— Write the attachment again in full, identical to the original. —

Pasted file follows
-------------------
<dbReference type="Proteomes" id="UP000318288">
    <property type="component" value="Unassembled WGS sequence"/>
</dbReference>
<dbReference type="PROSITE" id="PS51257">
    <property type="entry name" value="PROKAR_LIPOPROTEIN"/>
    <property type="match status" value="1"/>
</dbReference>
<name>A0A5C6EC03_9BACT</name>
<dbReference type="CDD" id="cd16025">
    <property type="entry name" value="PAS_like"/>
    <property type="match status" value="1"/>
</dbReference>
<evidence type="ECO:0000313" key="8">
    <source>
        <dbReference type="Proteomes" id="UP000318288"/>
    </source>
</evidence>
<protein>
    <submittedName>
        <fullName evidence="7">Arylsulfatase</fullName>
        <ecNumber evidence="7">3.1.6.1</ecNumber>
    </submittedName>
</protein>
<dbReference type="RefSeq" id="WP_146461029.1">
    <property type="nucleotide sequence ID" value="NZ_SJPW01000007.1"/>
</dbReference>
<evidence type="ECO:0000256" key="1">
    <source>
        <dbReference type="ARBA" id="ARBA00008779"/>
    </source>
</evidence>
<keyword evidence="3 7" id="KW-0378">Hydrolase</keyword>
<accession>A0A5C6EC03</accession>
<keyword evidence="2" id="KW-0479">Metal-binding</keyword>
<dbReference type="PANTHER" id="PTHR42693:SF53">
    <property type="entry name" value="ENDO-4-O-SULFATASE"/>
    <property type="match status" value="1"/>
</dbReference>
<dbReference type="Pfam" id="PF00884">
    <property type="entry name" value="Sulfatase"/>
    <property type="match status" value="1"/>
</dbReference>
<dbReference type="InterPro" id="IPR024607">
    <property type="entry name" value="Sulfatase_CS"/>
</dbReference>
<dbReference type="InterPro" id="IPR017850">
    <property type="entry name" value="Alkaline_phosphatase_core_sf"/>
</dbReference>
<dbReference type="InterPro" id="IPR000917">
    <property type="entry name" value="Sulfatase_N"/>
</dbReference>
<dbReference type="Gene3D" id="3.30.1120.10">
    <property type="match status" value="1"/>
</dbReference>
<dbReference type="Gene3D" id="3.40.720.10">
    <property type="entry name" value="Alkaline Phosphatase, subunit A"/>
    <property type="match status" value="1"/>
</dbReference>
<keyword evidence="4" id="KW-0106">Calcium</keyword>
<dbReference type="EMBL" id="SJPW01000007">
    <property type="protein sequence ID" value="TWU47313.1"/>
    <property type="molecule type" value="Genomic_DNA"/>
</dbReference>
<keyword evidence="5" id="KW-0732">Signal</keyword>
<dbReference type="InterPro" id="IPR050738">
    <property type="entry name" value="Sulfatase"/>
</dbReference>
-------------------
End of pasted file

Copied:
<dbReference type="Proteomes" id="UP000318288">
    <property type="component" value="Unassembled WGS sequence"/>
</dbReference>
<dbReference type="PROSITE" id="PS51257">
    <property type="entry name" value="PROKAR_LIPOPROTEIN"/>
    <property type="match status" value="1"/>
</dbReference>
<name>A0A5C6EC03_9BACT</name>
<dbReference type="CDD" id="cd16025">
    <property type="entry name" value="PAS_like"/>
    <property type="match status" value="1"/>
</dbReference>
<evidence type="ECO:0000313" key="8">
    <source>
        <dbReference type="Proteomes" id="UP000318288"/>
    </source>
</evidence>
<protein>
    <submittedName>
        <fullName evidence="7">Arylsulfatase</fullName>
        <ecNumber evidence="7">3.1.6.1</ecNumber>
    </submittedName>
</protein>
<dbReference type="RefSeq" id="WP_146461029.1">
    <property type="nucleotide sequence ID" value="NZ_SJPW01000007.1"/>
</dbReference>
<evidence type="ECO:0000256" key="1">
    <source>
        <dbReference type="ARBA" id="ARBA00008779"/>
    </source>
</evidence>
<keyword evidence="3 7" id="KW-0378">Hydrolase</keyword>
<accession>A0A5C6EC03</accession>
<keyword evidence="2" id="KW-0479">Metal-binding</keyword>
<dbReference type="PANTHER" id="PTHR42693:SF53">
    <property type="entry name" value="ENDO-4-O-SULFATASE"/>
    <property type="match status" value="1"/>
</dbReference>
<dbReference type="Pfam" id="PF00884">
    <property type="entry name" value="Sulfatase"/>
    <property type="match status" value="1"/>
</dbReference>
<dbReference type="InterPro" id="IPR024607">
    <property type="entry name" value="Sulfatase_CS"/>
</dbReference>
<dbReference type="InterPro" id="IPR017850">
    <property type="entry name" value="Alkaline_phosphatase_core_sf"/>
</dbReference>
<dbReference type="InterPro" id="IPR000917">
    <property type="entry name" value="Sulfatase_N"/>
</dbReference>
<dbReference type="Gene3D" id="3.30.1120.10">
    <property type="match status" value="1"/>
</dbReference>
<dbReference type="Gene3D" id="3.40.720.10">
    <property type="entry name" value="Alkaline Phosphatase, subunit A"/>
    <property type="match status" value="1"/>
</dbReference>
<keyword evidence="4" id="KW-0106">Calcium</keyword>
<dbReference type="EMBL" id="SJPW01000007">
    <property type="protein sequence ID" value="TWU47313.1"/>
    <property type="molecule type" value="Genomic_DNA"/>
</dbReference>
<keyword evidence="5" id="KW-0732">Signal</keyword>
<dbReference type="InterPro" id="IPR050738">
    <property type="entry name" value="Sulfatase"/>
</dbReference>